To ten-year-old Jamie, his family has fallen apart because of the loss of someone he barely remembers: his sister Rose, who died five years ago in a terrorist bombing. To his father, life is impossible to make sense of when he lives in a world that could so cruelly take away a ten-year-old girl. To Rose’s surviving fifteen year old twin, Jas, everyday she lives in Rose’s ever present shadow, forever feeling the loss like a limb, but unable to be seen for herself alone. Goodreads.
If guilt was an animal it would be an octopus. All slimy and wriggly with hundreds of arms that wrap around your insides and squeeze them tight.
When I first saw this book, two things came to my mind; it’s either this book is some quirky book or really a dark and tragic (most probably traumatic) book. I thought it was the former rather than the latter, judging the fact that this was a children’s book. There could be no way someone would write a dark and tragic (most probably traumatic) book for children. Boy, was I incredibly wrong.
Surely, judging from the cover and the nice colour scheme, who would have thought that I would be bawling my eyes out on an airplane as I was reading this book? I sure didn’t expect to cry. This cover is totally a death trap for my fragile heart.
I’m going to cut to the chase, I cried reading this book. Proper tears were flowing down my eyes because of this book. I had to pretend that I was yawning badly that tears were falling down my eyes. There could be a number of reasons as to why someone would cry had they read this book; (1) the tragic back story as to how this sister of the main protagonist ends up living on the mantelpiece (although the cover should already be a dead giveaway), (2) the totally way too descriptive of that particular part about what happened to Roger and the following events (yes, I’m not going to tell you what it is; I’m not even going to tell you who Roger is, you’ll need to read the book to know more), (3) the aftermath of what had happened to the sister ended up living on the mantelpiece, or (4) the tragic story of trying to be seen for who you really are, as opposed to be someone else (or for that matter, just to be seen and not overlooked). As for why I cried, it was reason number two.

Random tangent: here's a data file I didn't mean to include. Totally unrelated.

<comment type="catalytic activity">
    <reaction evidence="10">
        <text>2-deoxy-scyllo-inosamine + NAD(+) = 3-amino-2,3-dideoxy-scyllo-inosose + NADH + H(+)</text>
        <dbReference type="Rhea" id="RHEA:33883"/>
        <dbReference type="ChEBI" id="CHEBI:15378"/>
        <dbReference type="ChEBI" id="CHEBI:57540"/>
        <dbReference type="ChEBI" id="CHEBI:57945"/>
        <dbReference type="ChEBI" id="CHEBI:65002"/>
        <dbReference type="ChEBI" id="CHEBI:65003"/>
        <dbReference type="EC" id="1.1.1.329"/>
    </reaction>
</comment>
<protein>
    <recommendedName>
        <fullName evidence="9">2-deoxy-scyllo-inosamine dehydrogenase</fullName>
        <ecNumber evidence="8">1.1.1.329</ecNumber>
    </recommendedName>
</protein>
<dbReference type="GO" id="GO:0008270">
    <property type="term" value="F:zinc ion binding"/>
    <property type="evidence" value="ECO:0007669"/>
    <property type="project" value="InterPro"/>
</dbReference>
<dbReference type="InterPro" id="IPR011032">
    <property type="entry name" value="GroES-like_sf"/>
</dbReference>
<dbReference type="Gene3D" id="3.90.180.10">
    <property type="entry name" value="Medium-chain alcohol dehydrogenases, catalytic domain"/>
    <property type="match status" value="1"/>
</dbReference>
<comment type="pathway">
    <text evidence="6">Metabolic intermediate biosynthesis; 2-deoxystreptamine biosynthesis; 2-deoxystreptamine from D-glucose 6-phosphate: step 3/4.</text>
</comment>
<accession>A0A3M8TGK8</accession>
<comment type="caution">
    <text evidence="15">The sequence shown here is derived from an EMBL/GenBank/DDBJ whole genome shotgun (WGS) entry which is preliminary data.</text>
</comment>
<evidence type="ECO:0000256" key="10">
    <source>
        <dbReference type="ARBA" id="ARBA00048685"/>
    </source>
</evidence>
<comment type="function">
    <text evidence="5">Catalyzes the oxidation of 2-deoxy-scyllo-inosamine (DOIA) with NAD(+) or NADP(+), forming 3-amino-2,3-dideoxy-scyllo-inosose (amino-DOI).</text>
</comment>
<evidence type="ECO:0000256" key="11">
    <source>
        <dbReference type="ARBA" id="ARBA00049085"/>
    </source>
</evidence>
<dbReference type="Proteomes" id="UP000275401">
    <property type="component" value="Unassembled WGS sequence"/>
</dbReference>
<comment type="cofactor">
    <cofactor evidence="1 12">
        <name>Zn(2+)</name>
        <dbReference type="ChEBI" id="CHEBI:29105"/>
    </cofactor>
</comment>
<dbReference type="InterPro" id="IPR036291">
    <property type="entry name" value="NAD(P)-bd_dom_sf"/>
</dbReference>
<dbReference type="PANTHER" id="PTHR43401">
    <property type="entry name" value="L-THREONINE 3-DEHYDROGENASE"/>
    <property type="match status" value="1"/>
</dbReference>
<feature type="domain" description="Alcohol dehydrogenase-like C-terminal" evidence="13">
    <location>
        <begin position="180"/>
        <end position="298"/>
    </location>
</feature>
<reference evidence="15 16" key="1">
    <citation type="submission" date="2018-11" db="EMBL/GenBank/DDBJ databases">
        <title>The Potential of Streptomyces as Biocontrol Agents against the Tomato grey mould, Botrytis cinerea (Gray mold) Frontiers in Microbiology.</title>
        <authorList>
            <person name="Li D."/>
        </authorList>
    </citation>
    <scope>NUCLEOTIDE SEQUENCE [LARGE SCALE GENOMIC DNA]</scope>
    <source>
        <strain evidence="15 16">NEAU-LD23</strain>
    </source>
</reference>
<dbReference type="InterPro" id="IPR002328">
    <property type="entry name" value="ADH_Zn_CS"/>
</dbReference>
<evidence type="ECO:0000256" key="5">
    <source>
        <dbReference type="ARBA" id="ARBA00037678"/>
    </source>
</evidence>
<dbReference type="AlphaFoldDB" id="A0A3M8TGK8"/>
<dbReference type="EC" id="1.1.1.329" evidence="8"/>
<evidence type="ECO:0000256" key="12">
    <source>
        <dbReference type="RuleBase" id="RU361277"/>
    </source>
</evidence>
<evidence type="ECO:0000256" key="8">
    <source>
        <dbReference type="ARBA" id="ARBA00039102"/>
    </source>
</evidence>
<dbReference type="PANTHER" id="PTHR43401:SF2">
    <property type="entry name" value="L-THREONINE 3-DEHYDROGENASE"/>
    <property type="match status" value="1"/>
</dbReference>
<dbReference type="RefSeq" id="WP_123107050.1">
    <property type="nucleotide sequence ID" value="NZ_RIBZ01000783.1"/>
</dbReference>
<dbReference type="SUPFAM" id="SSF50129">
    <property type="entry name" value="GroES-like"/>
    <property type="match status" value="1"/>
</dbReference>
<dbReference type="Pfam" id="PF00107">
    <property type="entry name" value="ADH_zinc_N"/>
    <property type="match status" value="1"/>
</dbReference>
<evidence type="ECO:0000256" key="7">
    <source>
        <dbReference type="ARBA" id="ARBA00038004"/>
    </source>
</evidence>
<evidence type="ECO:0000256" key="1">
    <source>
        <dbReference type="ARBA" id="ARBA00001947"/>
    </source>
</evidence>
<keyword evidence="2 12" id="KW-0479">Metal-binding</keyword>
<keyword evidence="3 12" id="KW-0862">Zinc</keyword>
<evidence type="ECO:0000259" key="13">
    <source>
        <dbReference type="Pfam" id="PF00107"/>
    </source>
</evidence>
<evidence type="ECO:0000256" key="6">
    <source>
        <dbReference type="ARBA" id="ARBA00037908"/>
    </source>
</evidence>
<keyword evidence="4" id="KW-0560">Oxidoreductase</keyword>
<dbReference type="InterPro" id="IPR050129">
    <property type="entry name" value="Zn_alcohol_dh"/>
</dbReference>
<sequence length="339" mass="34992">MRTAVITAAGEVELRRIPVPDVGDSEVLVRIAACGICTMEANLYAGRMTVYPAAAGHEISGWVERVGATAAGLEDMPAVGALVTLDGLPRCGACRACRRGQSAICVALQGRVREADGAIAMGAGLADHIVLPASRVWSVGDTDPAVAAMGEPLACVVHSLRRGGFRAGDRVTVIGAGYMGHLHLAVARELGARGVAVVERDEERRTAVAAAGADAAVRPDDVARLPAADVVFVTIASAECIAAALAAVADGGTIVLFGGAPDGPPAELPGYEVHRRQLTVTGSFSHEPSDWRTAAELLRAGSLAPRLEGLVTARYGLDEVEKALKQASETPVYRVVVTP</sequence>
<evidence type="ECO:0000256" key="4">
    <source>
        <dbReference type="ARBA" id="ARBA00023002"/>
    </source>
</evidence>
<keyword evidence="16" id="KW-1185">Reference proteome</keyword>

Dark but insightful. Heart wrenching and thought provoking. Above all, it was a simple storytelling turned deep.
The magnificent thing about this story is how simple and yet deep the storytelling was. The story was told through the eyes of our protagonist (who, if I may remind you, is just 10 years old). As you see his world through his eyes and his storytelling, you’ll notice how simple life can be for a 10 year old, at the same time the simplicity of that is insightful and thought provoking. You’ll see the progress and the changes that occur in Jamie’s life, from not understanding his father to acknowledging the pain of losing someone so dear and not wanting to let go (oops, there goes a bit of a spoiler).
Good storytelling will not be good if the characters are bland and boring. Yes, there were quite a few bland and predictable (not to mention frustrating) characters, but it’s not enough to cloud the amazing person Jamie is. Sunya was notably a very unique and entertaining character and was an enjoyable counterpart to Jamie’s personality.
A total recommend, only if you’re okay with possibly crying in public.
If you have a fragile heart and couldn’t handle a delicate story, I might not recommend this book. Not for fear that you wouldn’t like it, but for fear that you would bawled up in tears in the middle of reading this. But, if you have no problem in crying enthusiastically over such heart wrenching story, then be my guest, I totally recommend this book.
Title: My Sister Lives on the Mantlepiece
Author: Annabel Pitcher
Genre: Children’s book, Contemporary, Fiction, Realistic fiction, Young adult